“Need permission to be a grump — or just a normal human being who isn’t smiling all the time? Read these books.” J. Newman, The New York Times, July 26, 2022
ESL Voices Lesson Plan for this post with Answer Key
Excerpt: The Power of Negative Thinking, By Judith Newman, The New York Times, July 26, 2022
“Recently a friend posted on Facebook that, after years of struggle against two different kinds of cancer, she was going into hospice care. She is smart, funny and unafraid. Her heartbreaking news generated the expected outpouring of love and support, including a number of messages repeating the popular current You got this.
She got what? I wondered. Is she supposed to feel reassured by that? Congratulations, you’re gonna rock death! “You got this” is the popular rallying cry to any number of painful scenarios, from ‘My flight was delayed’ to ‘I’m getting a divorce’ to, well, this. Sometimes, we don’t got this. Which may be why several new books on happiness are also addressing the negative side of positivity — making the point that, while the pursuit of happiness is a worthy goal, relentless positivity doesn’t really lead us to that goal, and can actually end up damaging us.”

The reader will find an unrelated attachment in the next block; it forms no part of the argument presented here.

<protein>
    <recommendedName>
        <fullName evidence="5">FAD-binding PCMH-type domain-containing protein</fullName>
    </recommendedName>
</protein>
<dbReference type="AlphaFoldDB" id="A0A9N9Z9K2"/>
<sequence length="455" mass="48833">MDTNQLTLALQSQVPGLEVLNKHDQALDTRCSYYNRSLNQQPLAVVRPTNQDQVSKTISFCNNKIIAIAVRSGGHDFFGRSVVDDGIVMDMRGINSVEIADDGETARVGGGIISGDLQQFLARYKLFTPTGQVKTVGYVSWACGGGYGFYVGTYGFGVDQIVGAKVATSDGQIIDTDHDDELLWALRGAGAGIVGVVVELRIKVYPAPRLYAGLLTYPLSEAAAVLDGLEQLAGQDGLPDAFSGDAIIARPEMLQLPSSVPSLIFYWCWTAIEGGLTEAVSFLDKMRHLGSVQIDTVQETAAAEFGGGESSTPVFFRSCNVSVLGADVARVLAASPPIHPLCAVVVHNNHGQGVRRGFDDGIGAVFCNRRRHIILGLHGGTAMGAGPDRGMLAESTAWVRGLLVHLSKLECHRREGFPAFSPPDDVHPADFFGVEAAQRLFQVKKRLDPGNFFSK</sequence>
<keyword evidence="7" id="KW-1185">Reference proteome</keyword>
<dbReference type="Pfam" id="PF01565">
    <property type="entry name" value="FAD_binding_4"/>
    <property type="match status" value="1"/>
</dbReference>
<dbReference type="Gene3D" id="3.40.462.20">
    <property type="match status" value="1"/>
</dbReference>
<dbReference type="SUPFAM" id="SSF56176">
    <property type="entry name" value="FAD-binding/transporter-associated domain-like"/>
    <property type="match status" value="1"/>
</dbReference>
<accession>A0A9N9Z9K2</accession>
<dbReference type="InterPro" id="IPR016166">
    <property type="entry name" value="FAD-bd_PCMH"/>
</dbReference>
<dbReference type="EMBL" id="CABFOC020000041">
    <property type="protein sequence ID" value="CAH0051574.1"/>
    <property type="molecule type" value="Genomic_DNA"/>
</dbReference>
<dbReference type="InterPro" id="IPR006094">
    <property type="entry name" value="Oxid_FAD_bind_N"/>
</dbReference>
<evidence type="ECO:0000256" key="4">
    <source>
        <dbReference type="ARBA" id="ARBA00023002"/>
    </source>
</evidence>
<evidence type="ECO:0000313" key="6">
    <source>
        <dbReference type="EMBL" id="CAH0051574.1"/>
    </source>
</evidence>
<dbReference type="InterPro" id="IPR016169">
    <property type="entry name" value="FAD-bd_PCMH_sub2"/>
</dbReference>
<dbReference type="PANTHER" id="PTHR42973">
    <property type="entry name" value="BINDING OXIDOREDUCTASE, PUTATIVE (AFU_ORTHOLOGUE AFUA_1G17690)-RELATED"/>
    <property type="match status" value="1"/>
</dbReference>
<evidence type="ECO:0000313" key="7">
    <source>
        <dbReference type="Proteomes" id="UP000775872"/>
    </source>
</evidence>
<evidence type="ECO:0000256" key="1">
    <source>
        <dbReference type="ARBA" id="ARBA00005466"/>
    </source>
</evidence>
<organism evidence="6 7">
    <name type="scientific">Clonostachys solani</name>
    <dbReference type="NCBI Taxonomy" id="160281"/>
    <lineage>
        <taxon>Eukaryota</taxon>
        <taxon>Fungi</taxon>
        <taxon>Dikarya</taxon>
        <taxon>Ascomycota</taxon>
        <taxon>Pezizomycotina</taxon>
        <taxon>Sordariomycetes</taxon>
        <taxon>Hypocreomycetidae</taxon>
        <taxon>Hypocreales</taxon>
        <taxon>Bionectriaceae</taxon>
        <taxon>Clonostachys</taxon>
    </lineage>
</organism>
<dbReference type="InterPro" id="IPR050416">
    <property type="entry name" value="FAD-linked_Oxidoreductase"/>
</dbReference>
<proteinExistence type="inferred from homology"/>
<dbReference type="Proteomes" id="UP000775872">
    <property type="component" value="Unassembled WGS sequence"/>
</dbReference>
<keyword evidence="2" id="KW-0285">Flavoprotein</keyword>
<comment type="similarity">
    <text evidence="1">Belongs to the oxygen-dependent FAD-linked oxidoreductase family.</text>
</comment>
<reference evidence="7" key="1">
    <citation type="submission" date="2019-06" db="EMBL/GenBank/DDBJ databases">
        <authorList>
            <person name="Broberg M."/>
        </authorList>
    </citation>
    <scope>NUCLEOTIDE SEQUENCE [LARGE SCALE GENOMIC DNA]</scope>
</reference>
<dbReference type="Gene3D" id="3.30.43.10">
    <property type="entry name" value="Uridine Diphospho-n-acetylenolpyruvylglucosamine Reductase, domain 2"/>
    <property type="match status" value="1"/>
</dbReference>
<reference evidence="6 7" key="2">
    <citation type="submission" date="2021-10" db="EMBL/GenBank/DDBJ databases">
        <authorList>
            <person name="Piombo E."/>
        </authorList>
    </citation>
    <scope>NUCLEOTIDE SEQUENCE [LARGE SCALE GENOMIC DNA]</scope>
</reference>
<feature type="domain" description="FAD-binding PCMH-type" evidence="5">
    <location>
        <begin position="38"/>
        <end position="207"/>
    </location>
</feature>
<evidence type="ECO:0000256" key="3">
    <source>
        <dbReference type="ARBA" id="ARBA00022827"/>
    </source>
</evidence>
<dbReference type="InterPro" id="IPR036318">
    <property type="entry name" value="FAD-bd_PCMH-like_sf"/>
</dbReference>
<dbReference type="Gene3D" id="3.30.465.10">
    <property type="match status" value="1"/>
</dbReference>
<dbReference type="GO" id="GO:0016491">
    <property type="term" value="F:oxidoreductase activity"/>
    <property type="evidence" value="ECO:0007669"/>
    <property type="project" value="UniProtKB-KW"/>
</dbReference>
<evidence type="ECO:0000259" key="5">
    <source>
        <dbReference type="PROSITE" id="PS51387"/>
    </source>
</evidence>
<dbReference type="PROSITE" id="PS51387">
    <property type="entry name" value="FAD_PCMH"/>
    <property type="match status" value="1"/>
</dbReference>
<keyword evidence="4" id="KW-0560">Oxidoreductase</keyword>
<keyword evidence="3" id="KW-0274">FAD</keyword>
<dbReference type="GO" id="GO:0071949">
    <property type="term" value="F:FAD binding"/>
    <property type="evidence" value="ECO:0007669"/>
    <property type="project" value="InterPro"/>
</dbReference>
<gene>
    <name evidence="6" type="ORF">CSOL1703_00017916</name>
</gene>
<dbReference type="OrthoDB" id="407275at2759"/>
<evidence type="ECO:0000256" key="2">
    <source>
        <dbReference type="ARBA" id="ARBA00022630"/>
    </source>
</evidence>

ESL Voices Lesson Plan for this post
NOTE: Lessons can also be used with native English speakers.
Level: Intermediate – Advanced
Language Skills: Reading, writing, and speaking. Vocabulary and grammar activities are included.
Time: Approximately 60 minutes.
Materials: Student handout (from this lesson) and access to news article.
Objective: Students will read and discuss the article with a focus on improving reading comprehension and improving oral skills. At the end of the lesson students will express their personal views on the topic through group work and writing.
I. Pre-Reading Activities
Predictions: Using a Pre-reading Organizer
Directions: Examine the title of the post and of the actual article. Next examine any photos. Write a paragraph describing what you think this article will discuss. A pre-reading organizer may be used.